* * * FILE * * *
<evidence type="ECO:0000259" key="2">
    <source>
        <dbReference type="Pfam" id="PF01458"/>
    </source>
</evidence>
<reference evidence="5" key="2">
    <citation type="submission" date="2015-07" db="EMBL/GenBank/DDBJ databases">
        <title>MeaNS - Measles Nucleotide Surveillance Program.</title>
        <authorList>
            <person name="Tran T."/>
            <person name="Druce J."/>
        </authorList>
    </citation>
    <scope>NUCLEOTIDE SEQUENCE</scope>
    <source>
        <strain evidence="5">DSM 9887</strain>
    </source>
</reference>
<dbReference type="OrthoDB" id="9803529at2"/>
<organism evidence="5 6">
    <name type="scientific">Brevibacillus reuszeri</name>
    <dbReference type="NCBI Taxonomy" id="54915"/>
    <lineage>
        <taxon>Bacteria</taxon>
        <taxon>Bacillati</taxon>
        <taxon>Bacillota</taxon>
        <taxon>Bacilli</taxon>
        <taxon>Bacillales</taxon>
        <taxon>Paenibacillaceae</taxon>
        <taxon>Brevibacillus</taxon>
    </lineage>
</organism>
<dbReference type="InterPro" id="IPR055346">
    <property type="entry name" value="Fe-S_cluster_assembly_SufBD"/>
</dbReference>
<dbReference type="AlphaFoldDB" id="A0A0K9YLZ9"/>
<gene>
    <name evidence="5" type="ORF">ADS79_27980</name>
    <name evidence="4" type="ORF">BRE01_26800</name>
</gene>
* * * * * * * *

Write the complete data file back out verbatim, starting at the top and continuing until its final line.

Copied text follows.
<evidence type="ECO:0000259" key="2">
    <source>
        <dbReference type="Pfam" id="PF01458"/>
    </source>
</evidence>
<reference evidence="5" key="2">
    <citation type="submission" date="2015-07" db="EMBL/GenBank/DDBJ databases">
        <title>MeaNS - Measles Nucleotide Surveillance Program.</title>
        <authorList>
            <person name="Tran T."/>
            <person name="Druce J."/>
        </authorList>
    </citation>
    <scope>NUCLEOTIDE SEQUENCE</scope>
    <source>
        <strain evidence="5">DSM 9887</strain>
    </source>
</reference>
<dbReference type="OrthoDB" id="9803529at2"/>
<organism evidence="5 6">
    <name type="scientific">Brevibacillus reuszeri</name>
    <dbReference type="NCBI Taxonomy" id="54915"/>
    <lineage>
        <taxon>Bacteria</taxon>
        <taxon>Bacillati</taxon>
        <taxon>Bacillota</taxon>
        <taxon>Bacilli</taxon>
        <taxon>Bacillales</taxon>
        <taxon>Paenibacillaceae</taxon>
        <taxon>Brevibacillus</taxon>
    </lineage>
</organism>
<dbReference type="InterPro" id="IPR055346">
    <property type="entry name" value="Fe-S_cluster_assembly_SufBD"/>
</dbReference>
<dbReference type="AlphaFoldDB" id="A0A0K9YLZ9"/>
<gene>
    <name evidence="5" type="ORF">ADS79_27980</name>
    <name evidence="4" type="ORF">BRE01_26800</name>
</gene>